‘Green Nobel’ winner warns oil majors may abandon Nigeria on pollution cleanup
(Bloomberg) — A Nigerian lawyer awarded a top prize for grassroots environmental activism has warned that international oil companies divesting from the West African country will abandon their obligations to compensate and clean up communities polluted by decades of crude production.
Multinationals such as Shell Plc and TotalEnergies SE have been selling onshore and shallow water permits to local firms for more than a decade to focus on deep-water projects off the Nigerian coast. That process is accelerating as the majors map out plans to transition to cleaner forms of energy and avoid problems associated with operating close to communities in the crude-rich Niger Delta, where the oil industry has wreaked massive environmental devastation.
“Once they have divested, then they will say that he who buys the assets also buys the liabilities,” Chima Williams, who on Wednesday was named a winner of the Goldman Environmental Prize, said in an interview. The risk is that “incompetent domestic companies” short of know-how and resources will end up in possession of the licenses, he said.
Williams, who is currently the executive director of Nigerian advocacy group Environmental Rights Action, has spent decades at the forefront of efforts to hold oil companies accountable for pollution from their facilities in the Niger Delta. The 52-year-old worked with farmers from two communities and the Dutch branch of Friends of the Earth to sue Shell in the Netherlands in 2008 over pipeline leaks that had occurred several years earlier.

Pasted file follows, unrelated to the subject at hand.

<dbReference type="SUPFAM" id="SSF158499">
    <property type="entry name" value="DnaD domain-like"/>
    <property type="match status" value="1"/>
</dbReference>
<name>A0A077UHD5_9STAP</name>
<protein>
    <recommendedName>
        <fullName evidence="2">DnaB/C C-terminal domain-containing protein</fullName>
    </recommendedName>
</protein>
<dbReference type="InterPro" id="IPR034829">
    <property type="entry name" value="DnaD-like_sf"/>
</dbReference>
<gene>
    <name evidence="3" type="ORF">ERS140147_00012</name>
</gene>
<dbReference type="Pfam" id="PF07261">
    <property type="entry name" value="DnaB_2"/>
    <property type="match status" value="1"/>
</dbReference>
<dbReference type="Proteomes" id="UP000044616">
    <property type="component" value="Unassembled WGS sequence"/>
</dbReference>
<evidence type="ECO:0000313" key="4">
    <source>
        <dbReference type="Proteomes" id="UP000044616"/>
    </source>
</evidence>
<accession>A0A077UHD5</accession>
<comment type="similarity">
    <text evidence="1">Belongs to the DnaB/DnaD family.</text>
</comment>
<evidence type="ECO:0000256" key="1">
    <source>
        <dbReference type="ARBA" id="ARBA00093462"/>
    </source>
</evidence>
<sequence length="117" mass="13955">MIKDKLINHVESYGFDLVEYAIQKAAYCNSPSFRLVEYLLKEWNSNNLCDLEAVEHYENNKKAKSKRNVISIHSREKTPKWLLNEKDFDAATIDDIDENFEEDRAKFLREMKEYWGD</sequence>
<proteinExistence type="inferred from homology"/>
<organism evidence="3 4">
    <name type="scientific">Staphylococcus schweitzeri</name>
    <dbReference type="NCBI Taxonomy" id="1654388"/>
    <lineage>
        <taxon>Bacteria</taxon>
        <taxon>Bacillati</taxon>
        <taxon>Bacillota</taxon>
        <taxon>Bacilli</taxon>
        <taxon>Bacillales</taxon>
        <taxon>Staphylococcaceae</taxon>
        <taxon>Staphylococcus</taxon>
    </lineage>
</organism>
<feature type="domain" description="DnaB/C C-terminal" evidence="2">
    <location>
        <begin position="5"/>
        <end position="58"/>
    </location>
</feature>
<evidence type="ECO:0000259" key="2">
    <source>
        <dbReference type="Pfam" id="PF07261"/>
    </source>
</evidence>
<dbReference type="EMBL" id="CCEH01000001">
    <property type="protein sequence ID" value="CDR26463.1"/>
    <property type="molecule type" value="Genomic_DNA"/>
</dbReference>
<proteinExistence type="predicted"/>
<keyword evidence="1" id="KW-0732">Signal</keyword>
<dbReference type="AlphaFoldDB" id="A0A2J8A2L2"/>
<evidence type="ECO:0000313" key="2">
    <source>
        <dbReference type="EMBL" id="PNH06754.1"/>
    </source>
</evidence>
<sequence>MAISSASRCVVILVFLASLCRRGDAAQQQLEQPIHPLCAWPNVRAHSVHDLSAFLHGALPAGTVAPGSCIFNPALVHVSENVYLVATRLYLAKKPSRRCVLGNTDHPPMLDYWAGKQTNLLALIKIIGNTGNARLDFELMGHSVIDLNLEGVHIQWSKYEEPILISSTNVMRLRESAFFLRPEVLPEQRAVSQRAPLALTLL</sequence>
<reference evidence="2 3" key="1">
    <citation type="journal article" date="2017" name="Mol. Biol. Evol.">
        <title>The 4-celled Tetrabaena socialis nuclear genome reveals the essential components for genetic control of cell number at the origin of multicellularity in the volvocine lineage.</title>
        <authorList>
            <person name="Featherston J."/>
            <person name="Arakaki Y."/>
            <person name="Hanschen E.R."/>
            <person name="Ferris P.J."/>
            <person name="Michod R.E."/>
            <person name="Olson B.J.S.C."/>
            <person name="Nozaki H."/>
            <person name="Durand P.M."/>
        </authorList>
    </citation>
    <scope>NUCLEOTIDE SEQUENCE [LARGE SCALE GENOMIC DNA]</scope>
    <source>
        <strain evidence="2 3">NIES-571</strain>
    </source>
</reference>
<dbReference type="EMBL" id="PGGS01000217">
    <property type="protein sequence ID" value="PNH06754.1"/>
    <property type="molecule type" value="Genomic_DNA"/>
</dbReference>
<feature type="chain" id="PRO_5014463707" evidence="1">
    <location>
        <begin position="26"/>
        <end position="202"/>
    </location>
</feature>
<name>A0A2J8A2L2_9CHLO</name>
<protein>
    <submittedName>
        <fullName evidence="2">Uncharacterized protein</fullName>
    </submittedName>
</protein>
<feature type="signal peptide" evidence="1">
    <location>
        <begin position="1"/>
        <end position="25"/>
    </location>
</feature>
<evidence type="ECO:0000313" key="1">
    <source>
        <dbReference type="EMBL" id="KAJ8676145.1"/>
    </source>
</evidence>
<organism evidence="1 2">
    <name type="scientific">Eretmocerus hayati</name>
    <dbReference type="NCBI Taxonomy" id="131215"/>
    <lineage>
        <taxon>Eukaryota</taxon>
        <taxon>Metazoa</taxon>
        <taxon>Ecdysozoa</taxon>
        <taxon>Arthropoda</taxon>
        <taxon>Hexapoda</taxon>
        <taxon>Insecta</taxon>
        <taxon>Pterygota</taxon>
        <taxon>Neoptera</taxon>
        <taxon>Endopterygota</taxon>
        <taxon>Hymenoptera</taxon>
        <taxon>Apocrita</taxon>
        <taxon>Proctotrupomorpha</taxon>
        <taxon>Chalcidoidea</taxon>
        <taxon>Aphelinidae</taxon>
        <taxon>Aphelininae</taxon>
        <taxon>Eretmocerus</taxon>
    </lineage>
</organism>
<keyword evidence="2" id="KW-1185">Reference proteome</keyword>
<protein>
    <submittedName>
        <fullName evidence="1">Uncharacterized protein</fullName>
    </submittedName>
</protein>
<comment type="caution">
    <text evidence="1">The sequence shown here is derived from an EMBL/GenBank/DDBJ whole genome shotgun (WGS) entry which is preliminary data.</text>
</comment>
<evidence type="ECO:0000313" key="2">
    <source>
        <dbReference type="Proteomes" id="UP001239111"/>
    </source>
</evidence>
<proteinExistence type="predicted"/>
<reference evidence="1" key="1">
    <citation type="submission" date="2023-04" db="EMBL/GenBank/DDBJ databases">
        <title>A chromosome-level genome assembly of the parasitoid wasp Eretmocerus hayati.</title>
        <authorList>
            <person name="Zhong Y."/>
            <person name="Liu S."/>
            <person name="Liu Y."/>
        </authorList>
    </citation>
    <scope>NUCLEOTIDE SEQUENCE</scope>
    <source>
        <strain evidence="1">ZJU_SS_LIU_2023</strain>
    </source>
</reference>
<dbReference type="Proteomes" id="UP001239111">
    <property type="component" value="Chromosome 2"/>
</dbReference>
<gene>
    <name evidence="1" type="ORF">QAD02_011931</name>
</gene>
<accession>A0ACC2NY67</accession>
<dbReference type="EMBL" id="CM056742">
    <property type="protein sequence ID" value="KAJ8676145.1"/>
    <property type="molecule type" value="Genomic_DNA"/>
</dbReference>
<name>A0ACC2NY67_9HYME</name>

In January 2021, the Court of Appeals in The Hague ordered Shell’s Nigerian subsidiary to compensate the villagers and also instructed the parent company to install better warning systems. The amount of money Shell will pay has yet to be determined.
While Shell didn’t respond to a request for comment, the company has argued most spills in the Niger Delta, including those in the Dutch case that affected the Goi and Oruma communities, are caused by theft and sabotage rather than equipment failure.
But Williams said much of the infrastructure for pumping oil and gas in Nigeria, including pipelines, “has outlived its lifespan,” which makes it “easy prey.”
“There is contributory negligence on the part of the operators,” he said. The prize, dubbed the Green Nobel, is awarded annually by San Francisco’s Goldman Environmental Foundation to six recipients recognized for their grassroots work.
Formerly a UK business with headquarters in the Netherlands, Shell relocated in January from The Hague to London – where it is also facing a potentially precedent-setting lawsuit brought by Nigerian communities. The UK Supreme Court ruled last year that more than 40,000 residents of the Niger Delta could sue Shell in England over oil contamination the plaintiffs blame on the company.
The claimants from Goi and Oruma filed their suit in Europe because they think it will be easier to enforce court decisions than in Nigeria, said Williams. “We decided to bring this case in the Netherlands where we feel that Shell respects the law, respects judicial orders,” he said. Other communities have contacted Williams and ERA about the possibility of taking legal complaints against oil companies overseas, he said.
Shell is considering bids for its remaining onshore and shallow water permits, while Total last month announced it would also seek to offload its minority interest in the same group of licenses. “You leave your legacy onshore pollution problems unsorted and you are receiving incentives for making investments in areas where it would be difficult to scrutinize what you’re doing,” Williams said.